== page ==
Tim Lincecum: Will he stay or will he go?

I had my second job interview of the day this afternoon and sure enough, for the second time today, baseball came up in conversation with a prospective employer.  As my interview was wrapping up with the general manager and human resources representative for an organic food company in San Mateo, our talk reached the stage for final questions.  I had exhausted all of my queries, but the HR rep had one, based on me talking about this site: She wanted to know if I thought the San Francisco Giants would be able to keep Tim Lincecum.  I’ll repeat now what, in essence, I told my interviewers.

I think Tim Lincecum will stay.  I think it will cost the Giants a small fortune (my guess is $22 million a season) but I think he’ll stay.  The thought of him in Yankee pinstripes a few years from now seems compelling, maybe even plausible, but something about it doesn’t feel right.  Lincecum is the Giants’ biggest draw since Barry Bonds and their best homegrown talent since Will Clark, arguably even Willie Mays.  They’d be foolish not to do what it takes to keep him around, even if a slight risk exists of Lincecum getting injured with his unorthodox and hard-throwing delivery.  (For his part, Lincecum would be foolish, as well, to go to the Yankees.  The Bronx is the place where pitchers go to die, and Lincecum’s quirkiness probably wouldn’t go over too well with the organization either.  Consider the case of Jason Giambi.)

As a disclaimer, I say all this as someone who argued passionately two years ago that the Giants should trade Lincecum to the Toronto Blue Jays for Alex Rios. San Francisco still needs just short of an airlift to fix its moribund offense, even with the additions of Ryan Garko and Freddy Sanchez this past season.  Nevertheless, I think any deal from 2007 involving Lincecum would probably have come out worse than Andrew Bynum for Jason Kidd.

I didn’t get the job, but it’s always a pleasure to talk baseball, especially in an interview.  As an aside, this blog is helping tremendously in my job search.  I’ve been unemployed for a few weeks now, hitting Craig’s List and putting my name out there.  This site is the first thing that comes up in a Google search of my name, and I’ve even added the URL to my resume.  I feel fortunate to get to write here and thank everyone who reads, as well as everyone else who makes this possible.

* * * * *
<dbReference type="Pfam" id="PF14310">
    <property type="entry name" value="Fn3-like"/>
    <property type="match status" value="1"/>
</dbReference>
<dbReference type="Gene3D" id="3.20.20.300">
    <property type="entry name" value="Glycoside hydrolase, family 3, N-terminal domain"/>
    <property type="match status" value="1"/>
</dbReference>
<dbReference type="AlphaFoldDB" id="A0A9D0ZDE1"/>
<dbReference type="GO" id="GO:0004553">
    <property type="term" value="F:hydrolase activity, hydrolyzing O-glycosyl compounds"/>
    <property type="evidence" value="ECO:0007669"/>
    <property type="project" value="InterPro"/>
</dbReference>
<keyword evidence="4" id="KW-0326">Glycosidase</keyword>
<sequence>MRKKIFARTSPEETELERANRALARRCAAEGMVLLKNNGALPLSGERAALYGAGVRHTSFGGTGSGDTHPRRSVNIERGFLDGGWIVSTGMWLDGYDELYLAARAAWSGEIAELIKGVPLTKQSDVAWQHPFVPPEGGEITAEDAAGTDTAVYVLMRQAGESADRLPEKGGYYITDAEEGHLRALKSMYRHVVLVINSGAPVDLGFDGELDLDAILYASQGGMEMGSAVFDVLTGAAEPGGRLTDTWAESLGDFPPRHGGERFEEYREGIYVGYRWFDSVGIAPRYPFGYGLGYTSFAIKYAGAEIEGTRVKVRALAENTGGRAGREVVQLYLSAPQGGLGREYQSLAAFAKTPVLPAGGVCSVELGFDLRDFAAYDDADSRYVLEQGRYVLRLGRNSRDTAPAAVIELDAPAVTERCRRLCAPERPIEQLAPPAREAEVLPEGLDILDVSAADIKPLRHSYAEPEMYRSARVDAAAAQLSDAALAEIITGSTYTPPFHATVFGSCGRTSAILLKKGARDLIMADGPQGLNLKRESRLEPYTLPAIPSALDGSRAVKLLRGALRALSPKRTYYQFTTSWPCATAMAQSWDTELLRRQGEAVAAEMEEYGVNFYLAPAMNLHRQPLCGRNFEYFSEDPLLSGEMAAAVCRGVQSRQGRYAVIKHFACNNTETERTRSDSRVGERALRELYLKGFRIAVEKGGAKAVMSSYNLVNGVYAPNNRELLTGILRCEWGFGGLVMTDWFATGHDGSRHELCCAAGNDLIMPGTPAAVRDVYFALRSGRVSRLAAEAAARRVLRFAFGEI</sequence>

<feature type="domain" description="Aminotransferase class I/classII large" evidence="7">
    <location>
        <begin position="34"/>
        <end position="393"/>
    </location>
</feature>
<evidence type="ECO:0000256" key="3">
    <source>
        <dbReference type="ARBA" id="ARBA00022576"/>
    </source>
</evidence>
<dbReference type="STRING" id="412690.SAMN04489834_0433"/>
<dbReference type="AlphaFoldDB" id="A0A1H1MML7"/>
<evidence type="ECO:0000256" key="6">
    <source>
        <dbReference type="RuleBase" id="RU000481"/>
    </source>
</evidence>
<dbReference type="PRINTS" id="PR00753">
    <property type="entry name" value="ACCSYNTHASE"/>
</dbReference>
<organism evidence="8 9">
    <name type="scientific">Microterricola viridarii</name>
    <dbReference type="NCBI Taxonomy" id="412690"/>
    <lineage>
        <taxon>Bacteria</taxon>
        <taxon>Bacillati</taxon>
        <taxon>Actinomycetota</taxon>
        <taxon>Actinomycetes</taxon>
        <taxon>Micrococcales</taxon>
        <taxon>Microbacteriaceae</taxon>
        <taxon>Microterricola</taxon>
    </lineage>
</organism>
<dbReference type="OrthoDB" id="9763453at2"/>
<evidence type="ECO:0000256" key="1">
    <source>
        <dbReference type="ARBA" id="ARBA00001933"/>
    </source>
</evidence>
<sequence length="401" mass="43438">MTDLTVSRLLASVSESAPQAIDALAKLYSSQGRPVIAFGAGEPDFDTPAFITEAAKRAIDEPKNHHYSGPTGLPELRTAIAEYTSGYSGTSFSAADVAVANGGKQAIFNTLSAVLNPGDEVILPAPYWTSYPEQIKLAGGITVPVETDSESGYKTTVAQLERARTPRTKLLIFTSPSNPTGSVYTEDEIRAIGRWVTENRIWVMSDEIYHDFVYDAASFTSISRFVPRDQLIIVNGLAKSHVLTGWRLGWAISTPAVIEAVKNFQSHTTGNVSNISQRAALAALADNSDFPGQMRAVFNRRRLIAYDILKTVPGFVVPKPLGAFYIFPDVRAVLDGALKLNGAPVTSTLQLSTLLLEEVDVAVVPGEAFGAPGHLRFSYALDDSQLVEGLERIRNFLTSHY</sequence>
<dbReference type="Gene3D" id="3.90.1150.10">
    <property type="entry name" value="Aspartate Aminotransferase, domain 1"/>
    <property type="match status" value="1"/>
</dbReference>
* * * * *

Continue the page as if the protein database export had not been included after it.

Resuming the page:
Do you mention Frank Viola on your job interviews?

I had a job interview this morning, and my interviewer saw on my resume that I had gone to Cal Poly. She smiled and mentioned that she wished her children had gone there. She listed their colleges, saying her youngest had just made the baseball team for St. John’s University. I said I believed that Ron Artest went there, she said Chris Mullin was an alumni, and though I didn’t mention it, I know there’s a scene in Coming to America where Eddie Murphy goes to a St. John’s basketball game. Then I remembered Frank Viola.

Before winning 176 games in the majors, including 24 in his Cy Young award-winning season with the Minnesota Twins in 1988, Viola pitched at St. John’s with another future All Star, John Franco. They even helped the school make the College World Series in 1980. I didn’t bring all this up in the interview, of course, though I mentioned Viola’s name. I’m not sure if my interviewer knew who he was, but then again, St. John’s is really more of a basketball school.

I also brought up in the interview that I can name World Series winners from pretty much any year. I say this to a lot of people I meet, the kind of declaration that screams, Come on, I dare you to stump me. Some take the bait, some don’t. I should probably stop bringing it up with prospective employers, but with that said, it did help get me a job one time. It even used to be on my resume, under a “Fun Facts” section that has since been abandoned. That being said, my interviewer this morning didn’t take the challenge.